Waves and shallow water

Shallow water wave.gif

When waves travel into areas of shallow water, they begin to be affected by the ocean bottom. The free orbital motion of the water is disrupted, and water particles in orbital motion no longer return to their original position. As the water becomes shallower, the swell becomes higher and steeper, ultimately assuming the familiar sharp-crested wave shape. After the wave breaks, it becomes a wave of translation and erosion of the ocean bottom intensifies.

Cnoidal waves are exact periodic solutions to the Korteweg–de Vries equation in shallow water, that is, when the wavelength of the wave is much greater than the depth of the water.

See also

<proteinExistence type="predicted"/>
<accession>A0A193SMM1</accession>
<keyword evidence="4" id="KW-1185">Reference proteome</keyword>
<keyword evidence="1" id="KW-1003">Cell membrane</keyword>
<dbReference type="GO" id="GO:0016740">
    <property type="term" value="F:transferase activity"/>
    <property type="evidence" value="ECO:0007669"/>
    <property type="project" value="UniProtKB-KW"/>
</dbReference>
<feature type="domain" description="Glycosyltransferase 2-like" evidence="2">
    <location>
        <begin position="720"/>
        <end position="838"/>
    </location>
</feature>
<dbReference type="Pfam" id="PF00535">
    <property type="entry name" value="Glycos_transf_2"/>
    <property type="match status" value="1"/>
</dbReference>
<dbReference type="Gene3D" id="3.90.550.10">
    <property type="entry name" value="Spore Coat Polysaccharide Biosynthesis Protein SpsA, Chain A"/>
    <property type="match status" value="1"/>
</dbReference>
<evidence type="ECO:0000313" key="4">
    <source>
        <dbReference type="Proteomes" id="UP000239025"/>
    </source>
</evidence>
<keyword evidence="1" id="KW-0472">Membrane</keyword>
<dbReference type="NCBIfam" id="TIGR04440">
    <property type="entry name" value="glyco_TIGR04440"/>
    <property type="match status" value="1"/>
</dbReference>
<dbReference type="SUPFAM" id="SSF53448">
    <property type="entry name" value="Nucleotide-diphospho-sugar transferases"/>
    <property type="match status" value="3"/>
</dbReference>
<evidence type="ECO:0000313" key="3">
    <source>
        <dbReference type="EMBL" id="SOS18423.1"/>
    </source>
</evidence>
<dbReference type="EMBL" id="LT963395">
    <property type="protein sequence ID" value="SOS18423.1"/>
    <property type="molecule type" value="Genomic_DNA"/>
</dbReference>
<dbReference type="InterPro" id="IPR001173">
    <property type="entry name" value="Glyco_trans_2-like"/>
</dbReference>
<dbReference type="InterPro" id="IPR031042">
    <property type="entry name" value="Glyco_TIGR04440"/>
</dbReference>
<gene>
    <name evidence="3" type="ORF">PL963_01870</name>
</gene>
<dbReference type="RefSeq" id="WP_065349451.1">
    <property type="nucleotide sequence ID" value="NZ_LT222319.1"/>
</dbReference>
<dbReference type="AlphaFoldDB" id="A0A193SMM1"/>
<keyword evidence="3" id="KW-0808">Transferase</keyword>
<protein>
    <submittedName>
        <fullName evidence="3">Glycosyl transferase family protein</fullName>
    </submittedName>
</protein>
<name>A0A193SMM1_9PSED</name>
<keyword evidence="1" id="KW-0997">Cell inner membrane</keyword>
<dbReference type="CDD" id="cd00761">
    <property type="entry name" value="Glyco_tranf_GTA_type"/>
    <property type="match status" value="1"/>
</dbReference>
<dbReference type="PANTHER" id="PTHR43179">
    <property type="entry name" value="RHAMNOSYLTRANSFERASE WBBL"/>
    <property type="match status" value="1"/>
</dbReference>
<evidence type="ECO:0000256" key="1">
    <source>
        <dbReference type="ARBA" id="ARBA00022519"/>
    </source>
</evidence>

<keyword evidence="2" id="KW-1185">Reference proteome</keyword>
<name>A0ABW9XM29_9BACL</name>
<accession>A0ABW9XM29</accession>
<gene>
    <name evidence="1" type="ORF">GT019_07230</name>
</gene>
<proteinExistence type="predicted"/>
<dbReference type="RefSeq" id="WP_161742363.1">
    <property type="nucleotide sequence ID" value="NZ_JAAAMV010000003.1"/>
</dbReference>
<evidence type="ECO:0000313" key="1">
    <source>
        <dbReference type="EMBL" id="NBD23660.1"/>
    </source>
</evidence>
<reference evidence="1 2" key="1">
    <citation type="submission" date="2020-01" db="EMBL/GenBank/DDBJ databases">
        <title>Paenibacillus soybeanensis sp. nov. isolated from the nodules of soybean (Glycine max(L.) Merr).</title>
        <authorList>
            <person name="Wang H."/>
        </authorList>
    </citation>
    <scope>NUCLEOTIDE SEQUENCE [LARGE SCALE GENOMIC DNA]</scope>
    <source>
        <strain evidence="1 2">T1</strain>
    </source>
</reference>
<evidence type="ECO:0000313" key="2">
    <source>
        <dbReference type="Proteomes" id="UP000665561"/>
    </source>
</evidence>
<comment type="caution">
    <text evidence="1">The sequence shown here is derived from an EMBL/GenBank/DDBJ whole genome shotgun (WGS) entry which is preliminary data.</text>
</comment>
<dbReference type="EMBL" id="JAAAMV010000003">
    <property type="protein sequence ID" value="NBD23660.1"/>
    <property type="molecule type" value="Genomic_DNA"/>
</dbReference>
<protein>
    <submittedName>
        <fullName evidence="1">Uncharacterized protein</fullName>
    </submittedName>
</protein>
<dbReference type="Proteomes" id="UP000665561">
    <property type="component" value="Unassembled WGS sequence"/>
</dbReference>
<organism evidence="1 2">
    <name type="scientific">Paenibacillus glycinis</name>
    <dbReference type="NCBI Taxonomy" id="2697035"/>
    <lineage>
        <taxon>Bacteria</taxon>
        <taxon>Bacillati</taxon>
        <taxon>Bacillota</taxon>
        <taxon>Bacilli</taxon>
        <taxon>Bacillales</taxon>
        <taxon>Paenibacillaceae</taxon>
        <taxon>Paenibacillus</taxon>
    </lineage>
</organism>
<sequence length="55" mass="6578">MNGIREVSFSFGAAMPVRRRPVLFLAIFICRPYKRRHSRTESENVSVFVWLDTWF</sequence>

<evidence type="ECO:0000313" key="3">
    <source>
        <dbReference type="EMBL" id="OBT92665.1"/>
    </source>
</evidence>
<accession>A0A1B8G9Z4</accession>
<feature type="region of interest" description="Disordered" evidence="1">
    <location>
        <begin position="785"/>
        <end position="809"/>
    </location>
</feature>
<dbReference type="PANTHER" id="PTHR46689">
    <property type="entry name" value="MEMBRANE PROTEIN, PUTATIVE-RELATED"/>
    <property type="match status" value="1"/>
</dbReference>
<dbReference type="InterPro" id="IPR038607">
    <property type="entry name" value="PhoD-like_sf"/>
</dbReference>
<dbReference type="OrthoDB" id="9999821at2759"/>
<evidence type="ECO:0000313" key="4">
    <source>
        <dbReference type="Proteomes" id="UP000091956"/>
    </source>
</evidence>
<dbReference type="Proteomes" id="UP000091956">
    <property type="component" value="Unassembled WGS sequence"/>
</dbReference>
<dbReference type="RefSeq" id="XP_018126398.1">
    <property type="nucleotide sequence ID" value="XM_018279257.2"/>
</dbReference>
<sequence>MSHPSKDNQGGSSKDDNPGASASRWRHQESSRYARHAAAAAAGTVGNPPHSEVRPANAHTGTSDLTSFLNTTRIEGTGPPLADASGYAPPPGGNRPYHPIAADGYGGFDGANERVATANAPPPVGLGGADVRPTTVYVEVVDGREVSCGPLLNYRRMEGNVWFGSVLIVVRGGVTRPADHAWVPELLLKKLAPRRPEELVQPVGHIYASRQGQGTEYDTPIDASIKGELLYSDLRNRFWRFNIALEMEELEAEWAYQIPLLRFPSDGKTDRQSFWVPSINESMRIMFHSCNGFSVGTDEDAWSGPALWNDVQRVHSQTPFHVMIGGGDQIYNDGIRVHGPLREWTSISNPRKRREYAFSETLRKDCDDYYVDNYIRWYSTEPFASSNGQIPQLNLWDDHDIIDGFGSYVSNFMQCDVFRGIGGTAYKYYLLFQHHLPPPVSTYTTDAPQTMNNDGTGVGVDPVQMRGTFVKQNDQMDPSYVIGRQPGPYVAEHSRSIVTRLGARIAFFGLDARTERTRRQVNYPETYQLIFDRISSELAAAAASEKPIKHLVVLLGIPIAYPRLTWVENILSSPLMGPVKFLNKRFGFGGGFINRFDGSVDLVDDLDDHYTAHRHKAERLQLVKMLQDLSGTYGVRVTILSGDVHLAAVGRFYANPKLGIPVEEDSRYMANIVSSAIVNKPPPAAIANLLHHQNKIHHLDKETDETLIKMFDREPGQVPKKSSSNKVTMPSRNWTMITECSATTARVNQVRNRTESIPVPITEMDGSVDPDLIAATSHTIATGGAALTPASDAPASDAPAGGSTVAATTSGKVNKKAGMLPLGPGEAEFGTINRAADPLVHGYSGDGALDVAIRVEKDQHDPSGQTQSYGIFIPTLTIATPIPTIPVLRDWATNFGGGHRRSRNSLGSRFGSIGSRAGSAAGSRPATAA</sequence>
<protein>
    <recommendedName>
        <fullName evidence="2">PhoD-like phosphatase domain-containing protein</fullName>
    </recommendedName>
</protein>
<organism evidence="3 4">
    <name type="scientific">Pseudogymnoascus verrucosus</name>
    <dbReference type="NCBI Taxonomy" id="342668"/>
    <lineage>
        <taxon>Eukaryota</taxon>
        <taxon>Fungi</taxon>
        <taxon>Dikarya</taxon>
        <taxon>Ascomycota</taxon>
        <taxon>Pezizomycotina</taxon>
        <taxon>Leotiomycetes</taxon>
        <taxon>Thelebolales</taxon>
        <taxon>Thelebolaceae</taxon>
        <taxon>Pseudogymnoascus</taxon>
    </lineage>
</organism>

• Ballantine scale – A biologically defined scale for measuring the degree of exposure level of wave action on a rocky shore
  • Boussinesq approximation (water waves) – An approximation valid for weakly non-linear and fairly long waves
  • Mild-slope equation – Combined effects of diffraction and refraction for water waves propagating over variable depth and with lateral boundaries
  • Shallow water equations – set of partial differential equations that describe the flow below a pressure surface in a fluid
  • Stokes drift – Average velocity of a fluid parcel in a gravity wave
  • Undertow (water waves) – Return flow below (nearshore) water waves.
  • Ursell number – Dimensionless number indicating the nonlinearity of long surface gravity waves on a fluid layer.
  • Wave shoaling – The effect by which surface waves entering shallower water change in wave height

External links

This page was last updated at 2021-01-21 13:29, update this pageView original page

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